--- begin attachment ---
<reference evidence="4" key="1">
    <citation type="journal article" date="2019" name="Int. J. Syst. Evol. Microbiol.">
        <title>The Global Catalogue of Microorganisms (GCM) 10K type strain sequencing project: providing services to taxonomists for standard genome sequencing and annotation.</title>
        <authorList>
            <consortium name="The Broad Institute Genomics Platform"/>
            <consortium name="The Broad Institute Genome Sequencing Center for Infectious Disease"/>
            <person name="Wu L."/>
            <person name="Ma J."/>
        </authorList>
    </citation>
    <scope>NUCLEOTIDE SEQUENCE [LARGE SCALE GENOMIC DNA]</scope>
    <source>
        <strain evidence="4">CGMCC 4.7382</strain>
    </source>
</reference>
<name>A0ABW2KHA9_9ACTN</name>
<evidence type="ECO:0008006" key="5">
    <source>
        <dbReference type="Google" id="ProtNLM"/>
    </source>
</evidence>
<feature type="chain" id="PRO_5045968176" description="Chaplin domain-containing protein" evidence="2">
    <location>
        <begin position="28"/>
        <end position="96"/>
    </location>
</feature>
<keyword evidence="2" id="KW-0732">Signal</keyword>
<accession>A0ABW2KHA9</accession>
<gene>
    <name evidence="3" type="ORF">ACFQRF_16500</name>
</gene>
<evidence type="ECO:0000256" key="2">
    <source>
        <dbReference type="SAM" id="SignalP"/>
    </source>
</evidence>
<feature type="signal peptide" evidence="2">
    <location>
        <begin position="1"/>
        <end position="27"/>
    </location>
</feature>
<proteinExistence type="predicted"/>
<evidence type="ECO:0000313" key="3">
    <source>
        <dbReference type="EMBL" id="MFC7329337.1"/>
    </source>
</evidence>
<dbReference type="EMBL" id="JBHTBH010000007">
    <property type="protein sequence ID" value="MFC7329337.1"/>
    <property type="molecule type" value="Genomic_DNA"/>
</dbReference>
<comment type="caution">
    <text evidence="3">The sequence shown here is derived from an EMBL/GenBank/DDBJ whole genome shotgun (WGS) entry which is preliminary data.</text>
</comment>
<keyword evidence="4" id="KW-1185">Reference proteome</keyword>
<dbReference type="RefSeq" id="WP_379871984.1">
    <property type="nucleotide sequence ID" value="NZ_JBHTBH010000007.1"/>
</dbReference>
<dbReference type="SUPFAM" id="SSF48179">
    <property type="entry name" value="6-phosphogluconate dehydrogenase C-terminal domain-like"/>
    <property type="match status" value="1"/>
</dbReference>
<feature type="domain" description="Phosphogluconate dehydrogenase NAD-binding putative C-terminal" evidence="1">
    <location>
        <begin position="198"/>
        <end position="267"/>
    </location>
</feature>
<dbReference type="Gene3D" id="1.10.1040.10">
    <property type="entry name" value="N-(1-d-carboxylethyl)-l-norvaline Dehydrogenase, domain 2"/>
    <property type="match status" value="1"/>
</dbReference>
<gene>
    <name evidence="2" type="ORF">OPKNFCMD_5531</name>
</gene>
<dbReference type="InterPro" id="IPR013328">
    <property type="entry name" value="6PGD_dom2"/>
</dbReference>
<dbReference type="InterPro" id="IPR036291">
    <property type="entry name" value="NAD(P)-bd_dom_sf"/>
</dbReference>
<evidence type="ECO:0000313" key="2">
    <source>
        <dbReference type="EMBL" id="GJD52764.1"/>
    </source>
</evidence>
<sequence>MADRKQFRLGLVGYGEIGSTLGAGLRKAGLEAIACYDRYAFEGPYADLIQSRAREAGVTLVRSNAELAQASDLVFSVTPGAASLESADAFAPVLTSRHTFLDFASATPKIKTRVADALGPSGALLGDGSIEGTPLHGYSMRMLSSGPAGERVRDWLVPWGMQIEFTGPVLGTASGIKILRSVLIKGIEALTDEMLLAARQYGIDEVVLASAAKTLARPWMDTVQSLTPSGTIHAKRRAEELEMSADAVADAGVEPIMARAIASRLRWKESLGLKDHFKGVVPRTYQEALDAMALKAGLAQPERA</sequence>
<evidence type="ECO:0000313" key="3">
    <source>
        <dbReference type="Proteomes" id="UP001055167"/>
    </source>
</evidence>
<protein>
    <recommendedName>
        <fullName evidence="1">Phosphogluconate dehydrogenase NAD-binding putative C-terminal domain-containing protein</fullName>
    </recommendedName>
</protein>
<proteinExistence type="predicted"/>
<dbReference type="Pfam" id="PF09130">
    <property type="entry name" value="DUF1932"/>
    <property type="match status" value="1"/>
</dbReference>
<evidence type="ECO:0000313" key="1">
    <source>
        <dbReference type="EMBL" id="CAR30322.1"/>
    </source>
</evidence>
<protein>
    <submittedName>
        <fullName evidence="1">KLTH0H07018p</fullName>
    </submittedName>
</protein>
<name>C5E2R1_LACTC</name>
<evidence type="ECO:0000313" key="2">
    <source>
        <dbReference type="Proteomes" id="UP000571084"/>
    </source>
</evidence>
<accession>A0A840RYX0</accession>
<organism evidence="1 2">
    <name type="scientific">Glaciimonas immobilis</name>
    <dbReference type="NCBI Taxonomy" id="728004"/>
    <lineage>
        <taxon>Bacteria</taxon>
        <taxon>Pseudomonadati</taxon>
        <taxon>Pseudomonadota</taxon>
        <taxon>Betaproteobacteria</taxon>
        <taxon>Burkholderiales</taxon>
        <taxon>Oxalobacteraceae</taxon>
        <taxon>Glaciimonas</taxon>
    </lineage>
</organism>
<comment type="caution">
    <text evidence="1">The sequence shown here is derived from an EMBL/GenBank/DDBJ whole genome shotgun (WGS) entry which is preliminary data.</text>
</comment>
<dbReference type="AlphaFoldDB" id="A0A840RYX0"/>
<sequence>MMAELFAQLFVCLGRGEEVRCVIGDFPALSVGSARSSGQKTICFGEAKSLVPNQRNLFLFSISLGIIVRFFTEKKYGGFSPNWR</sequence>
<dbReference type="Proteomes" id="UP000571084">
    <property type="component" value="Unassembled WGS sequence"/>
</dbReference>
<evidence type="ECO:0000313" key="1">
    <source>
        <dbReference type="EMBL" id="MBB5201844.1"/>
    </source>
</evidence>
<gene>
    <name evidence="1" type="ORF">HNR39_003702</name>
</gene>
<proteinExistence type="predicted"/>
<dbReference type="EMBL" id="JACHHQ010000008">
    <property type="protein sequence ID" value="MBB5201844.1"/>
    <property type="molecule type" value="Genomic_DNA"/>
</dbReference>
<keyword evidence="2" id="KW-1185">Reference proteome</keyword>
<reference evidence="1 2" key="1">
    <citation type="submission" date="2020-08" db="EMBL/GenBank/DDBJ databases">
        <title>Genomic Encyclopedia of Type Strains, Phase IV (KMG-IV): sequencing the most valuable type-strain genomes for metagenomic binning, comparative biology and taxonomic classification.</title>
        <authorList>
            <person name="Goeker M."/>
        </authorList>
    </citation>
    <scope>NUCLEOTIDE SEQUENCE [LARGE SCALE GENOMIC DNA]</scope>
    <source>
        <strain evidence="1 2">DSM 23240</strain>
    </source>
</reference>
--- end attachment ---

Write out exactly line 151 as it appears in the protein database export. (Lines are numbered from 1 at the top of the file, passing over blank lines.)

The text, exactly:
<proteinExistence type="predicted"/>